Evangelist Dr Lawrence Tetteh, of the World Miracle Outreach, London, has called on Christians to give thanks to God in all circumstances of life.
He said God allowed mankind to experience difficult moments in life for a purpose and, therefore, asked believers of the Gospel to show gratitude to the Almighty even in unpleasant situations.
The renowned International Evangelist gave the advice when he preached the sermon at the burial and memorial service of the late Nana Jekrahuda Jehu-Appiah at the Forecourt of the Ghana International Press Centre in Accra on Saturday.
He described the late Nana Kodjo Jekrahuda Jehu-Appiah as a brother and a friend who greatly imparted on his life in so many ways.
It was the late Jehu-Appiah who coined these titles “well-renowned evangelist, and “international evangelist” when he wrote stories from my preaching in a crusade in Accra, he said.
Evangelist Tetteh said it was also the deceased who introduced him to the then Vice President Alhaji Aliu Mahama after an international crusade and, therefore, expressed a deep sense of loss for his sudden demise.
Nonetheless, he said, in all circumstances, believers should be thankful to the Almighty because he alone knew the reason certain things happen to us, saying; “This one too is for good whether good, bad or ugly”.
Evangelist Tetteh narrated an interesting story of two childhood friends who grew up in the same neighbourhood, but one of them became a king while the other one was an ordinary person in the community.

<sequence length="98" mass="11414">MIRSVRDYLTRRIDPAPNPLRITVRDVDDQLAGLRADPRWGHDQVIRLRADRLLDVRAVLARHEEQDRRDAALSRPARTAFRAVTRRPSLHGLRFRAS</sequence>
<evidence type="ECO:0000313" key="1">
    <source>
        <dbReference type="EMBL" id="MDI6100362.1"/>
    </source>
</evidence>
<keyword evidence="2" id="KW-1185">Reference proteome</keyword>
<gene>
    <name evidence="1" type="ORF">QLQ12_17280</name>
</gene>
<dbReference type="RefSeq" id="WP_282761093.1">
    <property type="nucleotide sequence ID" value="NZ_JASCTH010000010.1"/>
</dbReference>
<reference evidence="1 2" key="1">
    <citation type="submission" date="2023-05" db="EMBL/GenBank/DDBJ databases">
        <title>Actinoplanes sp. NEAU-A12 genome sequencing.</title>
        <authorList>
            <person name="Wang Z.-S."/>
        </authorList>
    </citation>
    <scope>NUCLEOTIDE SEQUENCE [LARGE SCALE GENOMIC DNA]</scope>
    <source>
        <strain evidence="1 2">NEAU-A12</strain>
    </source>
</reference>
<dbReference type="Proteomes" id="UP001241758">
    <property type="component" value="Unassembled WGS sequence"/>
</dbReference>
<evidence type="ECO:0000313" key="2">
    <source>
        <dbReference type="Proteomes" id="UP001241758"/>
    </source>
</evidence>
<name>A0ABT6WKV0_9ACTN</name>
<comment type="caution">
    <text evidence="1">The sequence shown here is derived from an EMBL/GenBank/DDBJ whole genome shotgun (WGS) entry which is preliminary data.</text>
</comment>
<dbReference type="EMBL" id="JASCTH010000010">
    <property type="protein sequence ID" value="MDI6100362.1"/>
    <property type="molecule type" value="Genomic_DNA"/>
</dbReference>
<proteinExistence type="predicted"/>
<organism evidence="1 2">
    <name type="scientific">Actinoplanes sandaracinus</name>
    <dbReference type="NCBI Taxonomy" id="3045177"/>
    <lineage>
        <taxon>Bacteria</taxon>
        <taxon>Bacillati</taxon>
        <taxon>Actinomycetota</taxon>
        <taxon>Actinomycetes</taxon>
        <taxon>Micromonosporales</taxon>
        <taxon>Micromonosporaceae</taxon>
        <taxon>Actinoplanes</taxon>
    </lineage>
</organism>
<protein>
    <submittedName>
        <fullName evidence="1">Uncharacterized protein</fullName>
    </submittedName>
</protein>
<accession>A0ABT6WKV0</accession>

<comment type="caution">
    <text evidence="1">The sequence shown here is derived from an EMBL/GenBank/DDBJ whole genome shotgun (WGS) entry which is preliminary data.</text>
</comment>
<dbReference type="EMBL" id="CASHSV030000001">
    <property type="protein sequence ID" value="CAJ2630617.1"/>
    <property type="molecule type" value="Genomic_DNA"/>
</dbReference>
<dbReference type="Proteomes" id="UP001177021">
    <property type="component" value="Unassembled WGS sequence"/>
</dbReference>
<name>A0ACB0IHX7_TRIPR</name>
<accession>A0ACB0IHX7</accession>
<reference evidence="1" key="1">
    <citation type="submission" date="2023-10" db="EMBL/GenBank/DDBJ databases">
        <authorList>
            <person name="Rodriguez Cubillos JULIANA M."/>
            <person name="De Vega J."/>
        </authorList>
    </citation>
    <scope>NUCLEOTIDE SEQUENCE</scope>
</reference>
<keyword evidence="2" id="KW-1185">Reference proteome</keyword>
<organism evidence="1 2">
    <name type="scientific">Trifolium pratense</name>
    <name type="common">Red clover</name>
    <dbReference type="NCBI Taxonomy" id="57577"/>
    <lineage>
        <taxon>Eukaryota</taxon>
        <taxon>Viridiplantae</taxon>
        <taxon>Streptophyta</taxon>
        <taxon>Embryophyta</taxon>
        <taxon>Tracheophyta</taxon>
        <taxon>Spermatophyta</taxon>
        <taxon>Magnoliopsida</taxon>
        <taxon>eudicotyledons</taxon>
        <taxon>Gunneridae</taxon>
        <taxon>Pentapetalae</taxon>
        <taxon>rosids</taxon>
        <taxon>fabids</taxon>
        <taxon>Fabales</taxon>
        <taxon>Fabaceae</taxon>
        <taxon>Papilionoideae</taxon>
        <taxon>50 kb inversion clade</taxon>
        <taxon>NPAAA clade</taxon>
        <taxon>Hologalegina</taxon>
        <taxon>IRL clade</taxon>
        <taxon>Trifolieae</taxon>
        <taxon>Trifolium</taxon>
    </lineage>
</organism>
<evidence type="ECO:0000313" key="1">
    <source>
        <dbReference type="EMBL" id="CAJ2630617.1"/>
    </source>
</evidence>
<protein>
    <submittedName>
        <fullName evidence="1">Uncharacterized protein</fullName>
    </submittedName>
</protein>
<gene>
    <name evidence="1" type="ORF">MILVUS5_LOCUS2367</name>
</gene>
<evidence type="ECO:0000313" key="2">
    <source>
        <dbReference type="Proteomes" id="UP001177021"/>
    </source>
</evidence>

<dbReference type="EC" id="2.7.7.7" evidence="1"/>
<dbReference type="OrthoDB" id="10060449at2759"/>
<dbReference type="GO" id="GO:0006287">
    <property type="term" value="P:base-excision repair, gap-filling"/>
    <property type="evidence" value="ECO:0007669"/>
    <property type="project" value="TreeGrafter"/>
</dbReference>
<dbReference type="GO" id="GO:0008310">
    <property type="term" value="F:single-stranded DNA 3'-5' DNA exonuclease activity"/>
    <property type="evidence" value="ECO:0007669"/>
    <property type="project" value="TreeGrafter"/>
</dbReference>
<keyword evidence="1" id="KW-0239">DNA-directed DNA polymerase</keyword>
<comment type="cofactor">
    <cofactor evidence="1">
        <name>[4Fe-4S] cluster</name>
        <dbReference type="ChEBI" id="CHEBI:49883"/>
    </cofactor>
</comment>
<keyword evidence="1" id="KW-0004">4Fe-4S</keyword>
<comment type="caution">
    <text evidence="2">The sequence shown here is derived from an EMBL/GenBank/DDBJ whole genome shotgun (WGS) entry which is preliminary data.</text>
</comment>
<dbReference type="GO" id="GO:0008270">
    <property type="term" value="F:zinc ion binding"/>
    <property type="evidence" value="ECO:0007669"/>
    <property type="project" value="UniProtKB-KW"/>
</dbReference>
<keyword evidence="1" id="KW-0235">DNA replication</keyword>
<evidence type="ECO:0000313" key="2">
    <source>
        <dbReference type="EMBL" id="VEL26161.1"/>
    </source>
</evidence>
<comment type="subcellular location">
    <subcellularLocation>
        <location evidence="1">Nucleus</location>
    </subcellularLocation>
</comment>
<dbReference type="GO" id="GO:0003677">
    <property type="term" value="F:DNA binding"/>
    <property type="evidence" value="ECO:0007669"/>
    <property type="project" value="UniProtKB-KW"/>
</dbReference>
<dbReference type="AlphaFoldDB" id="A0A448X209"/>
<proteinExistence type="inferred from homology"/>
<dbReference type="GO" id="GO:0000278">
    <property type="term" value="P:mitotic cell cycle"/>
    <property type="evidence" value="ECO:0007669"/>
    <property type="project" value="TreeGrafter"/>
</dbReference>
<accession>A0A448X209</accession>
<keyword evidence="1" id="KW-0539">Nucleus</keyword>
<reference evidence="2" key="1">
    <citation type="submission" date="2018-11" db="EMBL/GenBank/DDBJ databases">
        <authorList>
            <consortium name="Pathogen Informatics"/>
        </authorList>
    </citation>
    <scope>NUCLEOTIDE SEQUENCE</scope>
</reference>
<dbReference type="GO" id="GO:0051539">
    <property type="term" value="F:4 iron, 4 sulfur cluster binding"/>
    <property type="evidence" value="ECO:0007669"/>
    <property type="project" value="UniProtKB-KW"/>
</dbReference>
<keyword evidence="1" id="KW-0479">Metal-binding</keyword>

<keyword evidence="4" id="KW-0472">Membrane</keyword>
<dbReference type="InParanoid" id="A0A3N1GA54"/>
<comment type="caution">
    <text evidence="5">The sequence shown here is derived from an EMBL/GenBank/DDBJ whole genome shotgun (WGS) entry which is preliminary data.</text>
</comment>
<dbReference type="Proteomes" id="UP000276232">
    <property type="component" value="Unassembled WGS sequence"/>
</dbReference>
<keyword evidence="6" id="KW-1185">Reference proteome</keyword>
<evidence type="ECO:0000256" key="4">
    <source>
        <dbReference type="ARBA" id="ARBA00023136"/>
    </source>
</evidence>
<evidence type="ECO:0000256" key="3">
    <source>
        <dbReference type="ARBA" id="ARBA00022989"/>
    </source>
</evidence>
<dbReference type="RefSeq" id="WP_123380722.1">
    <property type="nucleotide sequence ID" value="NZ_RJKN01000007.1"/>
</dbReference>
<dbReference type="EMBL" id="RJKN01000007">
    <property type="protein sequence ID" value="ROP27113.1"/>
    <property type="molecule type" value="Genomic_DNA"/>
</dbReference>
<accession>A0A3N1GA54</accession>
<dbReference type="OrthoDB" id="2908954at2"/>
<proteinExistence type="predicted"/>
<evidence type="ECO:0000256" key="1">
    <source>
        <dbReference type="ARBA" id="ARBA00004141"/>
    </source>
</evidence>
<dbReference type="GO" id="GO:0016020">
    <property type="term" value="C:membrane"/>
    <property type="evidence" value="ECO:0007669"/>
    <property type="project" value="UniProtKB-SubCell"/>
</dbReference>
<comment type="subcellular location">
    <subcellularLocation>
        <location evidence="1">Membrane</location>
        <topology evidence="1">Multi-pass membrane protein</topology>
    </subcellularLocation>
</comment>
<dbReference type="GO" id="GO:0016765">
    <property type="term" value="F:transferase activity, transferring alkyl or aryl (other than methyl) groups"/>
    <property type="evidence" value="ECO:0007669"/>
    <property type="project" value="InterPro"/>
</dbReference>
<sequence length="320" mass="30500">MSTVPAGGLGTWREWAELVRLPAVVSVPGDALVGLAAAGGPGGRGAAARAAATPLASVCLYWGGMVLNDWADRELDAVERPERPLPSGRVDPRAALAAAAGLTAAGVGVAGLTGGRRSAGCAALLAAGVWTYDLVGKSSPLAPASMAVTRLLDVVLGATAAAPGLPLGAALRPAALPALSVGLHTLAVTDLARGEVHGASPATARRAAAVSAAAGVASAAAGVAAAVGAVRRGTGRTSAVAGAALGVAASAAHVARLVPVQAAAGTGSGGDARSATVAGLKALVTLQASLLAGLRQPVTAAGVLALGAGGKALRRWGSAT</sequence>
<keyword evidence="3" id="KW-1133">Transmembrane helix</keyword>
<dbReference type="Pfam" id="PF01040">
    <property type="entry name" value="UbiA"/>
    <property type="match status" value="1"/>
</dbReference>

One day, he said, the two friends went for a hunting expedition and the King mistakenly shot his own thumb, but instead of the friend sympathising with him, he rather responded sarcastically: “This one too is for good”, which incurred the wrath of the King.
So upon returning home, the King threw his close pal in jail as punishment, but the friend was unrepentant and repeated the same words;”This one too is for good”.
Evangelist Tetteh said after five years in prison, the King went for another hunting expedition alone, however, he was captured by vampires and was tied to a tree ready to be eaten alive.
However, the vampires realised that the King had lost the thumb and, therefore, released him because they found him strange.
The King, upon returning home, saw the importance of his friend’s advice and freed him from jail.
Evangelist Tetteh, therefore, entreated believers to draw lessons from the narrative because God knew the reason for subjecting mankind to certain tribulations in life, and cited James 1vrs 2; “Count it all joy, my brethren, when ye fall into manifold temptations”.
The emotional farewell ceremony attracted both young and old from all walks of life who shared fond memories of the deceased and described him as an affable, loving and approachable person with great sense of humour.
There were tributes from the wife, children, the Ghana News Agency, the Editorial Department, the Communication Workers Union, among other well-wishers.
Nana Kodjo Jekrahuda Jehu-Appiah’s demise occurred on September 11, 2017 at the Korle-Bu Teaching Hospital after a short illness.
He was 55 years and survived with a wife and two children, Nana Kodjo Jehu-Appiah Junior and Nana Efuah Jehu-Appiah.
The mortal remains of the deceased would be interned at the family cemetery at Mozano in the Central Region.
The burial service attracted both young and old from all walks of life who shared fond memories of the deceased and described him as an affable and approachable person.